How to help a friend going through a divorce if you’re not a divorce lawyer

How to help a friend going through a divorce if you’re not a divorce lawyer

Have you ever had a conversation with a friend who is going through a divorce and found yourself at a loss for words? Well, we can’t relate to that because we often have plenty to say to our clients who consult us for their divorce in Washington State.

But we get it. Though you’d love to offer words of comfort to a friend going through a tough time, when it comes to divorce, you may not be the best person to offer counsel, especially if you don’t have a law degree or a gavel to bang. Fear not, because you don't need a law degree to offer a helping hand. All you need is a bit of empathy and a willingness to show up with ice cream and tissues in hand and ideally, the contact details of good divorce attorneys like us.

Here are some tips on how to support your friend during this challenging time, without needing to consult a legal dictionary.

Ask questions, but do not pry

Don't be afraid to ask your friend how they're doing, but don't assume that they're ready to spill all the juicy details. That's something they're likely to do with their divorce attorney. Leading with questions shows that you care, and it also leaves the door open for when they are ready to chat.

If you can't help them carry the emotional burden, help them carry their boxes

Breaking news: Divorce is tough. The last thing your friend may want to deal with is logistics. So roll up your sleeves and help your pal with tasks like packing boxes (if they're moving out of the house) or babysitting their kids. By lending a hand in practical matters like apartment moving or child caring, you'll not only ease their burden but also boost their confidence during this major life change.

Do not assume that they're miserable

Believe it or not, some folks find liberation and even a little joy after calling it quits. So, while you mean well, it's important not to overdo the condolences — you could end up doing more harm than good.

It also depends on whether your friend going through a divorce is male or female. Ladies tend to struggle leading up to the split, while fellas might find recovery afterward to be the hardest part. But assuming that your pal fits into either category could be a bigger blunder than them failing to sign a prenup.

Read also Saying I do (or I don't) to a prenuptial agreement: the basics

Avoid vilifying your friend's ex-spouse

In a messy divorce, your friend may be compelled to speak ill of their spouse all the time. While understandable, this is ill advised. Do not encourage it. If you do, it may seem like you're supporting them, but you're actually buying into their delusion that their ex is the devil incarnate. And it's not helping anyone. The reality is that their ex may be going through the exact same thing as your friend.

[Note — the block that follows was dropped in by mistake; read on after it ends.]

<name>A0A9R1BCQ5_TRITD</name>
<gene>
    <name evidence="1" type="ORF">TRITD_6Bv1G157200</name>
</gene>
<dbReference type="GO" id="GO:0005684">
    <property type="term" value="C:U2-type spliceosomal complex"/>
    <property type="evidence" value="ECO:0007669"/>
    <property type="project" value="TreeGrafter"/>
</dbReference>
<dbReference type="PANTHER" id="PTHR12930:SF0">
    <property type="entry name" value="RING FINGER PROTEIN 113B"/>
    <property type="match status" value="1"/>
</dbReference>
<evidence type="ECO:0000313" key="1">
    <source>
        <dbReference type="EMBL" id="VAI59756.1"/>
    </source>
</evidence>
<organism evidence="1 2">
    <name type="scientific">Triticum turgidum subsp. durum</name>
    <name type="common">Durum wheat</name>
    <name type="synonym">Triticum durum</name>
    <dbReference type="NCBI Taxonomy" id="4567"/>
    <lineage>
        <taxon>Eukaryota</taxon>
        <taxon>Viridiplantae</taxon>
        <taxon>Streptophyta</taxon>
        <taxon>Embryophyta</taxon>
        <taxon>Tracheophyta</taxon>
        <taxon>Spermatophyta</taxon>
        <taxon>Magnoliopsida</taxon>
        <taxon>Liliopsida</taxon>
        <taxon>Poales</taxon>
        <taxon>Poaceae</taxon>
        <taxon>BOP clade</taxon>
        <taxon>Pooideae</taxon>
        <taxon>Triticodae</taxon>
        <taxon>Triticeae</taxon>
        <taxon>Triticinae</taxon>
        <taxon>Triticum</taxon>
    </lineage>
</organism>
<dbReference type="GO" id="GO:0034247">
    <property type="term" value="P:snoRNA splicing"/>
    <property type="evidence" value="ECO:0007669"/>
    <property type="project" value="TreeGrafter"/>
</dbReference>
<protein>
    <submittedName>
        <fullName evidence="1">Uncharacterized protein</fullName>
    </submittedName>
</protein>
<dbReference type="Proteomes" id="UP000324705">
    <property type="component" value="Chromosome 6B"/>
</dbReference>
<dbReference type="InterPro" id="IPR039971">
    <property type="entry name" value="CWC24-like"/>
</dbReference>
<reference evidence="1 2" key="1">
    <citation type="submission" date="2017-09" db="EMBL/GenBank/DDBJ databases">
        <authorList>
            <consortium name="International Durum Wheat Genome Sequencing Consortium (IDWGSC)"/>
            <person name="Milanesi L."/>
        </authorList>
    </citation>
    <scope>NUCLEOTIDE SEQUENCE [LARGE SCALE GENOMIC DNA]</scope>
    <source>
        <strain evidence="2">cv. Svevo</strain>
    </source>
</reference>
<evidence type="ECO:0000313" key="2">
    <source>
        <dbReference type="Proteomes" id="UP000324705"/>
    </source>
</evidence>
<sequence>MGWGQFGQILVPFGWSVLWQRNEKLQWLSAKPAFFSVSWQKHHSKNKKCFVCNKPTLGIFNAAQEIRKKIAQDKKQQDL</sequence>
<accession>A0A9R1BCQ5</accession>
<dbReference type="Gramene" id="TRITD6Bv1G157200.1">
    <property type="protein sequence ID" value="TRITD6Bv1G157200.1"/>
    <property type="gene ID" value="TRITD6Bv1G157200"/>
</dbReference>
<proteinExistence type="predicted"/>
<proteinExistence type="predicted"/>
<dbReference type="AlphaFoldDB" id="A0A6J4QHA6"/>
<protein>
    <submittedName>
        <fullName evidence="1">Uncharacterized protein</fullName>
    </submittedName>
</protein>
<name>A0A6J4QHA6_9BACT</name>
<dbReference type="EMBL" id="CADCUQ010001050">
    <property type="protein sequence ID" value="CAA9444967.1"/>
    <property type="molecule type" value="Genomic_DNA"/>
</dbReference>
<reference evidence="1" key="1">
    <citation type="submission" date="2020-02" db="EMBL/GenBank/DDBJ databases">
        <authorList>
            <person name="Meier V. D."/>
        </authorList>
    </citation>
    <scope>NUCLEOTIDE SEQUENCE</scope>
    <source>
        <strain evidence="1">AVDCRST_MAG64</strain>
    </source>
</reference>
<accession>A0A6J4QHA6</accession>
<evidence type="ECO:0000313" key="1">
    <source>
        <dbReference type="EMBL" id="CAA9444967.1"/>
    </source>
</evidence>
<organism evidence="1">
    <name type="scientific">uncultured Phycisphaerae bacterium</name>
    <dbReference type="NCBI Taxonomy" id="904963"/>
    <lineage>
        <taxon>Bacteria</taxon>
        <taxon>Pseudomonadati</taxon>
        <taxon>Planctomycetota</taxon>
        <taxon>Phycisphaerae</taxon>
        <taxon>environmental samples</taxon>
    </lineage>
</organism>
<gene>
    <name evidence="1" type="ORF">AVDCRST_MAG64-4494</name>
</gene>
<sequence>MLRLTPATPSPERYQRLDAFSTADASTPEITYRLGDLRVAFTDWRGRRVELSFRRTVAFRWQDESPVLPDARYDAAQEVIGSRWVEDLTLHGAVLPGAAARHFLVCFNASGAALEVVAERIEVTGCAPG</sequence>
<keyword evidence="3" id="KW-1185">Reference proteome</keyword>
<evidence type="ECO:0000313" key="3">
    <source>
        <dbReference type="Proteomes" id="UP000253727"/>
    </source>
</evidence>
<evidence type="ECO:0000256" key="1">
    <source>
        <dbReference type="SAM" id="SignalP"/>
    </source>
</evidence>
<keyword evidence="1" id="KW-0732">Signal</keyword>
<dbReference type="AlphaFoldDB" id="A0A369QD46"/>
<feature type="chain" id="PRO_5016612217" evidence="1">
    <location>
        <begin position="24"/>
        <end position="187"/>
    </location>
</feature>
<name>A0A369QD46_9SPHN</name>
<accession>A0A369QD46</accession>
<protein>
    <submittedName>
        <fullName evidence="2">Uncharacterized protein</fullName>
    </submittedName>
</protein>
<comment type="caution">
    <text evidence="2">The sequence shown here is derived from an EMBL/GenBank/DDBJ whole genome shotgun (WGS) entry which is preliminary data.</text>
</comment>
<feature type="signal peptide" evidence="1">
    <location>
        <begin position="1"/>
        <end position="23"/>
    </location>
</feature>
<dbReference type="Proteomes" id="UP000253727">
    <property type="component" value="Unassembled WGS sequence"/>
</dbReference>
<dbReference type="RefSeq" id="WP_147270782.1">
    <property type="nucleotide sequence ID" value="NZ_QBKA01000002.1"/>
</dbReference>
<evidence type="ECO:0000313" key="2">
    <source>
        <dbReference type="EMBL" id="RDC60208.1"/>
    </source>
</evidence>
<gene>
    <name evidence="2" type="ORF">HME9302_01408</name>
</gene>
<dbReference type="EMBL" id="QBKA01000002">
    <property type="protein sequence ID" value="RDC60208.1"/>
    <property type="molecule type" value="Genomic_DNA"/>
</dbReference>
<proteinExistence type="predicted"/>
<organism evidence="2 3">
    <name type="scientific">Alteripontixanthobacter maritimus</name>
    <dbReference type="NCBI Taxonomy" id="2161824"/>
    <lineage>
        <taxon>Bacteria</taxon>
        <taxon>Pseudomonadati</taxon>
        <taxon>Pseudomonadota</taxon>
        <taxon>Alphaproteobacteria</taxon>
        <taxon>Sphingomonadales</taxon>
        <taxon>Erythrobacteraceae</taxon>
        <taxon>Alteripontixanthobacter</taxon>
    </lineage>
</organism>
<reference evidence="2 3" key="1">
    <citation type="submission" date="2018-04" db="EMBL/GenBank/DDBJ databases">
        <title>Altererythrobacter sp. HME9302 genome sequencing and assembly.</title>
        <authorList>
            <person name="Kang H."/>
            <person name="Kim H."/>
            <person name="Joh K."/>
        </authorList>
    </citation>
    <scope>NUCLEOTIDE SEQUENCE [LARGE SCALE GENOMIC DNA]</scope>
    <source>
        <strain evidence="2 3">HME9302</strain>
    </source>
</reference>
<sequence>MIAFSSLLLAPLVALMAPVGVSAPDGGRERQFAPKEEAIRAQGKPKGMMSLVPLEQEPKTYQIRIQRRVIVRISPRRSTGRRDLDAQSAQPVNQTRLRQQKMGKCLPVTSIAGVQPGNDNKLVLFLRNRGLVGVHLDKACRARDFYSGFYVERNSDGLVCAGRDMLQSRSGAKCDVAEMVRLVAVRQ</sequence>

If the former couple have kids, even more so. Co-parenting is complex enough as it is without the added drama. What you could do is introduce your friend to people you know who have been there, done that.

Do not offer advice about prenups, postnups, or divorce settlements if you have no idea what any of these words mean

That’s our job.

Do not, under any circumstances, advise your friend to get over it and just "live, laugh, love." Perhaps your friend just needs someone to vent and grieve with, not a divorce coach. It's often best to skip the self-help pep talk and simply lend an ear.

And don't worry about giving good advice (or any advice at all). Just show up and be present. Whether it's lounging around in your sweatpants with some takeout or running errands together, your company is what matters most. Also, try to avoid offering vague invitations to hang out. Make concrete plans to spend time together. Your support will mean the world to them during this difficult time.

What you could do is become an advocate for your friend to speak to a family law attorney.

Introduce them to an attorney

No one dreams of hiring a divorce lawyer. But if your pal is, unfortunately, going through a separation, they might need some legal backup. Even if the split seems all rainbows and unicorns in the beginning, things can get messy real quick. A divorce attorney can play the role of the problem solver and ensure your friend keeps what's rightfully theirs. So, don't be afraid to suggest a legal mediator to smoothen the ride.

In Washington State, Buckingham, LaGrandeur, & Williams is the legal team to call if you're consoling a friend who needs to talk divorce. Call us or leave us a message.